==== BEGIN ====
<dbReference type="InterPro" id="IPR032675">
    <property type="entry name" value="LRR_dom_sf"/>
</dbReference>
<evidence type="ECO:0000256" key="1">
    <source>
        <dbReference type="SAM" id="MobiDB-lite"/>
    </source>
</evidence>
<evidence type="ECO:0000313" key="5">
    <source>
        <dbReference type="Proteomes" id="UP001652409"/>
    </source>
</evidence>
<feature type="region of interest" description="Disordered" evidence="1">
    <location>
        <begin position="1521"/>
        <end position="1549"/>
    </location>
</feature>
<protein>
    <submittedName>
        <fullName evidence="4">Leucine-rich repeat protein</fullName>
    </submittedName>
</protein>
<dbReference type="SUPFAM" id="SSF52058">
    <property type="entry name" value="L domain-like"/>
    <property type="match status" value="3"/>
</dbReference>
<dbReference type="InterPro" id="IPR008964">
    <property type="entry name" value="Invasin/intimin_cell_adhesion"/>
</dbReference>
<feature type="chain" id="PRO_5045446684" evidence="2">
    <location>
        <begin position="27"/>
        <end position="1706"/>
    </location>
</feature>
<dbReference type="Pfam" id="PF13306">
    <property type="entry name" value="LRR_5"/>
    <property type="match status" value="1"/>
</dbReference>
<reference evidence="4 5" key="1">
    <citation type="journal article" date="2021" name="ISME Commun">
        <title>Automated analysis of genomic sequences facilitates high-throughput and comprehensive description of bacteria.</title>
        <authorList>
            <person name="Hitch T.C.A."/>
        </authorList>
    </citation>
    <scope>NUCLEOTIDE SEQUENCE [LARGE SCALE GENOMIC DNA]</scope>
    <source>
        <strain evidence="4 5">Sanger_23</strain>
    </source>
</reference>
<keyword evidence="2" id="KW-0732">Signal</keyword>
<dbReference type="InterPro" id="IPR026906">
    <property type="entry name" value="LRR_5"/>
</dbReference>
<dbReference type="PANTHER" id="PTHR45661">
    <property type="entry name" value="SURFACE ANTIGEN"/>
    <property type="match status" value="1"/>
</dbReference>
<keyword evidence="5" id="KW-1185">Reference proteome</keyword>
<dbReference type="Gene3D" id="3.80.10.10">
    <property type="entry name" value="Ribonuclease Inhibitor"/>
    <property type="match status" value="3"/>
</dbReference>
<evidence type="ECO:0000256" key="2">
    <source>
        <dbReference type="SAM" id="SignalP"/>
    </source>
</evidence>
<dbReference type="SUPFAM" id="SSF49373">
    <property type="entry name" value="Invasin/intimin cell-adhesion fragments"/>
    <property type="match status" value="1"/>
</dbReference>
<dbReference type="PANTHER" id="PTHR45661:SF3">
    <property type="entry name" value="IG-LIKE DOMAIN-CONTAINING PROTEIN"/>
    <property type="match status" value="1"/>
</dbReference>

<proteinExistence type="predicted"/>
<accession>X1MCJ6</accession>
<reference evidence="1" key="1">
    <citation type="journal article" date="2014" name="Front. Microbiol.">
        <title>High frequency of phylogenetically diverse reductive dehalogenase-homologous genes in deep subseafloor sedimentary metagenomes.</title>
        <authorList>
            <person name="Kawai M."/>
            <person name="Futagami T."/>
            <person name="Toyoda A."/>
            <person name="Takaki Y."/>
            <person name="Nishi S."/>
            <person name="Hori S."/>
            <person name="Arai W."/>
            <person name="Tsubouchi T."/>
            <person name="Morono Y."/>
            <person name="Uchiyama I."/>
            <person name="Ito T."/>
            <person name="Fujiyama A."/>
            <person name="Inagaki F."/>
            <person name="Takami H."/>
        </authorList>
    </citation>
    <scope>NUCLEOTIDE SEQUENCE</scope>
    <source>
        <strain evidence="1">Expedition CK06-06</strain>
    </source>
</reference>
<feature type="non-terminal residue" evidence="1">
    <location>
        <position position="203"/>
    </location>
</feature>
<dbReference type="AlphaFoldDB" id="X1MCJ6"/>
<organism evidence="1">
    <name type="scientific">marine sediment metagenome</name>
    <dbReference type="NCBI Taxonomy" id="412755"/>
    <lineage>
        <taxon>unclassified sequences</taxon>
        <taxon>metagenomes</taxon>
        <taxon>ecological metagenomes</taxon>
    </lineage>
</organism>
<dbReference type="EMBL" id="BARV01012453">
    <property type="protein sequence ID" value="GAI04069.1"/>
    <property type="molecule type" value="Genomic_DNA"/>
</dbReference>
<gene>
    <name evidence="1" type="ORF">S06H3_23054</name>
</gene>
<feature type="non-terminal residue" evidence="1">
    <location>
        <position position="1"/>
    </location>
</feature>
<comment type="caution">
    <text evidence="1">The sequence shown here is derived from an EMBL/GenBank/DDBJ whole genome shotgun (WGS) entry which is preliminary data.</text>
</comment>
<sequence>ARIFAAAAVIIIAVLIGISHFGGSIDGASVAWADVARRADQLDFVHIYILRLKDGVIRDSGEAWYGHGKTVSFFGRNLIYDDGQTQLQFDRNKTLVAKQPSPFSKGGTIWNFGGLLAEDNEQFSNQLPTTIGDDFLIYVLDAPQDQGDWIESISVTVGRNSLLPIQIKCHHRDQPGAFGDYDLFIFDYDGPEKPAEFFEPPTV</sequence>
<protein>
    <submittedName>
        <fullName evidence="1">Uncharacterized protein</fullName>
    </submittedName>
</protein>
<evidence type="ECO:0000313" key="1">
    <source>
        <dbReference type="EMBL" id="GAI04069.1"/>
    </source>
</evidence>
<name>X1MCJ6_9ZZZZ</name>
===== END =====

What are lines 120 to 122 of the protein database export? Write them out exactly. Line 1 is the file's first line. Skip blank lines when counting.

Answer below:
    </lineage>
</organism>
<dbReference type="EMBL" id="BARV01012453">